“Because this matter is dealing with the House of Representatives during a Legislative Session, the authority of the executive board does not apply.”
Gosch cited the state law detailing the powers and duties of the Executive Board and noted a specific exception that says the board doesn’t have control of the cost of a legislative session. The House has been in a special session since November 9, 2021, on the possible impeachment of Ravnsborg.
Gosch also pointed to the South Dakota Constitution that gives the House sole power of impeachment and the resolution authorizing the House select committee.
The resolution says in part, “BE IT FURTHER RESOLVED, that the select committee shall employ a special counsel, appointed by the Speaker of the House of Representatives pursuant to § 2-5-5, to serve as legal counsel to the committee and to assist the committee in carrying out its functions expressed and implied herein; and BE IT FURTHER RESOLVED, that the Director of the Legislative Research Council is directed to provide the resources necessary to facilitate the activities of the select committee.”
Schoenbeck responded by email, “Ok Thank you for the resolution – I agree that it authorizes action. Two things. It doesn’t authorize hiding the contract, and we couldn’t have know that you would waste money like a drunken sailor!!! This will be on the eboard agenda for our next meeting – and not in executive session. The taxpayers deserve better treatment. The Auditor is releasing the contracts – I assume they meet the state’s requirements for legal services.”
LRC director Holwegner then released the December 10, 2021, engagement letter between Sara Frankenstein from the law firm and Gosch. The letter outlined a $300 hourly fee for her time, $275 per hour for associates at the firm, and $130 per hour for work by paralegals and legal assistants on her behalf.
Auditor Sattgast then released all of the documents his office had on the matter. They included the engagement letter, two invoices and a March 24, 2022, memo from LRC director Holwegner to Sattgast. The memo said:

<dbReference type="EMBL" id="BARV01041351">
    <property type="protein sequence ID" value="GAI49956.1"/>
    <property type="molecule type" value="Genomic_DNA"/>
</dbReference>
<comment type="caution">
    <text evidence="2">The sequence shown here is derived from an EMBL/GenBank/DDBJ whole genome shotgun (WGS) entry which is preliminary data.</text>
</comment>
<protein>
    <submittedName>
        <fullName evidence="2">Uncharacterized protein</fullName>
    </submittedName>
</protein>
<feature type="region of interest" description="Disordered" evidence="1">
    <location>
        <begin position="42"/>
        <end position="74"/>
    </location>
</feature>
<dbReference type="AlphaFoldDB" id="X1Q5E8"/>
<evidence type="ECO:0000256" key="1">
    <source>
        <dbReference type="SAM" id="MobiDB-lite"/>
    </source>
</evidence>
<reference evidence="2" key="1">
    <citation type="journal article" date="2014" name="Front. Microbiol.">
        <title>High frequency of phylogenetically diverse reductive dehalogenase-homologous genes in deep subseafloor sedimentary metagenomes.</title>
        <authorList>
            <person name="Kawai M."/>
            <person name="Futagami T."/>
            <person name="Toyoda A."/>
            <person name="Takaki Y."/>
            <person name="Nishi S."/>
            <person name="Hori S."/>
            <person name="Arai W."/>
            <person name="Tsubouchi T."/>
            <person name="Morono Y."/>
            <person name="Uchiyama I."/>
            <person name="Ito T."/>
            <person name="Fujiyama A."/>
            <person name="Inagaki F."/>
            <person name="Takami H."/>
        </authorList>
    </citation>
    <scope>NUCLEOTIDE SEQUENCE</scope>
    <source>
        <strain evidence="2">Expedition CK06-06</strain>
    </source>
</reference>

“The Legislative Research Council (LRC) will not be providing an itemized invoice for consulting service expenses from Gunderson, Palmer, Nelson, & Ashmore related to work performed by the South Dakota House of Representatives Select Committee on Investigation. This subject matter is confidential and is protected by attorney-client confidentiality (1-27-1.5(4)). Any questions the State Auditor’s Office receives regarding consulting service invoices/payments from Gunderson, Palmer, Nelson, & Ashmore connected to work performed by the South Dakota House of Representatives Select Committee on Investigations are to be directed to LRC.”
Frankenstein had sent a letter dated February 7, 2022, to all 70 House members saying they shouldn’t share any of the redacted information they were receiving with anyone else.
Gosch last year had refused to release names of House members who had voted to hold the special session on Ravnsborg. In January of this year, Schoenbeck as chairman of the Executive Board took a vote declaring that votes to hold special sessions were public record and released the House names. He had earlier released the Senate names.
It is unknown whether more money will be paid to the law firm. The House committee met Monday, March 28. The House returns April 12 to consider impeaching Ravnsborg.